Although Barry is now reaping the rewards of his success, not all of his work has been warmly received. His satirical novel Hinterland was described in the Daily Telegraph as ‘about as exciting as a lukewarm Spud-U-Like covered in rancid marge and greasy baked beans’. Charming. Seeing A Long Long Way shortlisted for the Booker must have been satisfying. But it was really The Secret Scripture, about a woman in a mental asylum writing her autobiography, that brought Barry to the attention of the mainstream and cemented his reputation as a household name. The Secret Scripture was based on a family story told to Barry by his mother about a great aunt who disappeared into an institution. ‘I once heard my grandfather say that she was no good,’ he told the Guardian. ‘That’s what survives and rumours of her beauty. She was nameless, fateless, unknown. I felt I was almost duty-bound as a novelist to reclaim her and, indeed, remake her.’

The story behind Days Without End is less romantic: Barry has said that the ‘notes’ for the battle scenes in the novels were inspired by a killing spree by his pet poodle who one day attacked a group of newborn lambs with ‘ecstatic enthusiasm’. The poodle, Billy, disappeared off into the countryside one day and, in the few minutes while Barry and his son were trying to find him, the dog managed to savage the lambs. Barry knew immediately the dog would have to be put down as under Irish law, dog owners are liable for injuries to livestock.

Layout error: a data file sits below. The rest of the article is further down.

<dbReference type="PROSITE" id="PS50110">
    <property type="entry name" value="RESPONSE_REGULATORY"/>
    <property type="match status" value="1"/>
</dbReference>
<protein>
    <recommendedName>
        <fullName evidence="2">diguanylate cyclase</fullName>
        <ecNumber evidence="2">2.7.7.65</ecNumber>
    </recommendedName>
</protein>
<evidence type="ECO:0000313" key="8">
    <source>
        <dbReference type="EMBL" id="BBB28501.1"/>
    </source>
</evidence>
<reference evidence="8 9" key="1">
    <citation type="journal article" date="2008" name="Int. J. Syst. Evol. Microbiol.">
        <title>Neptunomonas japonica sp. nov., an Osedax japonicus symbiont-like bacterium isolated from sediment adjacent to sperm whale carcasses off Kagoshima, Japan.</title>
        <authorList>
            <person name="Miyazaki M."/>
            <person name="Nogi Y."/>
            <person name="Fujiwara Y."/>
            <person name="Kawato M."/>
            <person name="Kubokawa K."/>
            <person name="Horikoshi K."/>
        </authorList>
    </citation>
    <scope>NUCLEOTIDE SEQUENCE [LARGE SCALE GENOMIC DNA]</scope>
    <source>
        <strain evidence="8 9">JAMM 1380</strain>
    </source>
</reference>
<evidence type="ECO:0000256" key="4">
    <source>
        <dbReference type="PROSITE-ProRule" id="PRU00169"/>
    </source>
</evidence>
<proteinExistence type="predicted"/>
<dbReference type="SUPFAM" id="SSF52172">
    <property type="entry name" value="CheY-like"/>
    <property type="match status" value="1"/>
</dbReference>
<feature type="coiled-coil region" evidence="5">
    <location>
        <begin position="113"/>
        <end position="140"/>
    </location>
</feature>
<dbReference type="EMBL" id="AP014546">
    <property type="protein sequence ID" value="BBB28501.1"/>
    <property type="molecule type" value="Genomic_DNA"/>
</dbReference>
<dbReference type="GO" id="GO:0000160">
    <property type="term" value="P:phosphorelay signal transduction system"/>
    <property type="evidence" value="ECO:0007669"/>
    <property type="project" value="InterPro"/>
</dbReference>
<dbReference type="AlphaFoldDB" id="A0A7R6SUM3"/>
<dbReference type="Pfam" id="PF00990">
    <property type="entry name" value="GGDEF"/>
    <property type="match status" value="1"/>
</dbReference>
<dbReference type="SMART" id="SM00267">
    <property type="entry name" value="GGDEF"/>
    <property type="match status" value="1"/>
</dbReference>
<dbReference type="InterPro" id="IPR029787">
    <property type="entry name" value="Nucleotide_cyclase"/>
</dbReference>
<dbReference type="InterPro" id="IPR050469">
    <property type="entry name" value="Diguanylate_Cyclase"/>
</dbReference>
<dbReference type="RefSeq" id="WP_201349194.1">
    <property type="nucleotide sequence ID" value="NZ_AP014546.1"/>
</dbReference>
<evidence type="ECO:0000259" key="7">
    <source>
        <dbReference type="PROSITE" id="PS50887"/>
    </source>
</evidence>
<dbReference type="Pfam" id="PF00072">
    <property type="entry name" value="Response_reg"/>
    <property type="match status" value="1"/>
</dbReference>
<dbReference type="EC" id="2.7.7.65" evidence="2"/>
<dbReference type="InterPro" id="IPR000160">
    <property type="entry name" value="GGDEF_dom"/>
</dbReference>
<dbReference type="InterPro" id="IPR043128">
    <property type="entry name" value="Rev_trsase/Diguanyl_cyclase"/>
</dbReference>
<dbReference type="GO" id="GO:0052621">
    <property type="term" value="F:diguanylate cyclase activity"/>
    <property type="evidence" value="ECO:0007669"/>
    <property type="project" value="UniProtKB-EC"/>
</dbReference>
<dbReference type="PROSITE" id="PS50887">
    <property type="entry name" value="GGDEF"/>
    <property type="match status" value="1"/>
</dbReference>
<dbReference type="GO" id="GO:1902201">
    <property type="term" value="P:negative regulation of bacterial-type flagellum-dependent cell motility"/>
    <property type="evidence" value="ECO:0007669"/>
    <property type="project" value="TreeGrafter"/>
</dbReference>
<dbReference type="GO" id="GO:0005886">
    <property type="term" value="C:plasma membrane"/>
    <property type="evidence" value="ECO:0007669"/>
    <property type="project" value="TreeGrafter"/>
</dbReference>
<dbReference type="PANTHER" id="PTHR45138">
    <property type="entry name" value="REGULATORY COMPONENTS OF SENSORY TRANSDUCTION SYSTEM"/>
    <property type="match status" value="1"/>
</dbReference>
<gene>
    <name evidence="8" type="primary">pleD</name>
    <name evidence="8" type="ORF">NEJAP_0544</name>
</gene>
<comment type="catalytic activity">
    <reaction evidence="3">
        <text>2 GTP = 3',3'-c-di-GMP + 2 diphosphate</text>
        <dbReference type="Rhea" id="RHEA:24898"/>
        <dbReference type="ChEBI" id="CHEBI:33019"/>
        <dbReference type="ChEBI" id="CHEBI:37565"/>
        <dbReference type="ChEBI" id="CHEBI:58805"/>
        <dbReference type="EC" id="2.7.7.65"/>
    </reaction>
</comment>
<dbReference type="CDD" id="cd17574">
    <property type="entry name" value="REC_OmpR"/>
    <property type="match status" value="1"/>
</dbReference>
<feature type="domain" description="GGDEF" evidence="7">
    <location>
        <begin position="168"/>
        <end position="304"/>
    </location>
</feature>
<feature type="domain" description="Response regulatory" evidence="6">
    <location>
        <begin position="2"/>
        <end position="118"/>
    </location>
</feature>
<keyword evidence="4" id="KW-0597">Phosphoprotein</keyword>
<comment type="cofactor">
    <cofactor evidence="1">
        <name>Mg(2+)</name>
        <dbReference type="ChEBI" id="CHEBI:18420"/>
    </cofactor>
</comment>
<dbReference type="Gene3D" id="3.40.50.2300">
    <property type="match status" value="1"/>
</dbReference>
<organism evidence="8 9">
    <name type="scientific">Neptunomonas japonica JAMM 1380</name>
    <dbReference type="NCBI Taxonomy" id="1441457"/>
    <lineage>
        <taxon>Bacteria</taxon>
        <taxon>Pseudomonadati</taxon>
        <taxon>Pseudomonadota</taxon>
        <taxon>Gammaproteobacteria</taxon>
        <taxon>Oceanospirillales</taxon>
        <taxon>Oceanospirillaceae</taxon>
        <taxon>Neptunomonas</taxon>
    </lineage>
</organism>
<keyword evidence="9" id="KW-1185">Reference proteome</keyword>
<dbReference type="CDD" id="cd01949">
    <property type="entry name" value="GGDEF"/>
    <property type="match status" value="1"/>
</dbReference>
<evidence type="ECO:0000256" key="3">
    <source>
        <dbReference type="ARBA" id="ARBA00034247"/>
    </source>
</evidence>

Barry has talked of his excitement about writing a book that did not describe Ireland. Instead it was about an Irishman’s experience in America. ‘You do get imprisoned in a kind of style, especially after 40 years,’ he has said, ‘And I could feel it grievously leaning on me. You become able to do something, and that’s almost verging on fatal.’

He has suggested that a novelist should feel as if the story is not quite within their grasp: ‘The novel is the art of getting everything wrong.’ He has once again returned to the story of an ancestor but, as before, only loosely. He had a relative called Thomas ‘but all my grandfather ever said about him was that his great-uncle had been in the Indian wars. That’s it. That was exceptionally freeing.’

He has spoken about the difficulties of exploring autobiography in writing, having once written about a dinner with friends of Samuel Beckett only to have the great writer remark: ‘You should never write about friends or family.’ Barry realised later that almost all of Beckett’s writing was based on his own experience: ‘That’s all he’d done himself, but he’d hidden it better.’

One of the most beautiful details to this latest book is the title. Barry told the Guardian that the book is named after the time in your life when you are in the midst of living: ‘The days of our lives when we have our kids and we’re not thinking about being old or young, you’re just in the maelstrom of life. An incredibly privileged time.’ That time, he says, is over for him at the age of 61: ‘You’re like Rip Van Winkle waking up in the Hollow.’

There have got to be some compensations in life, though, like being a best-selling literary novelist and the toast of Ireland. Barry must be getting used to winning prizes by now. But he shows no signs of getting bored of it. He has said that being long-listed for the Booker is ‘pure happiness’. ‘These are moments of pure happiness for a writer,’ he told the Irish Times, ‘Professionally, but also, as Yeats might say, ‘in the deep heart’s core.”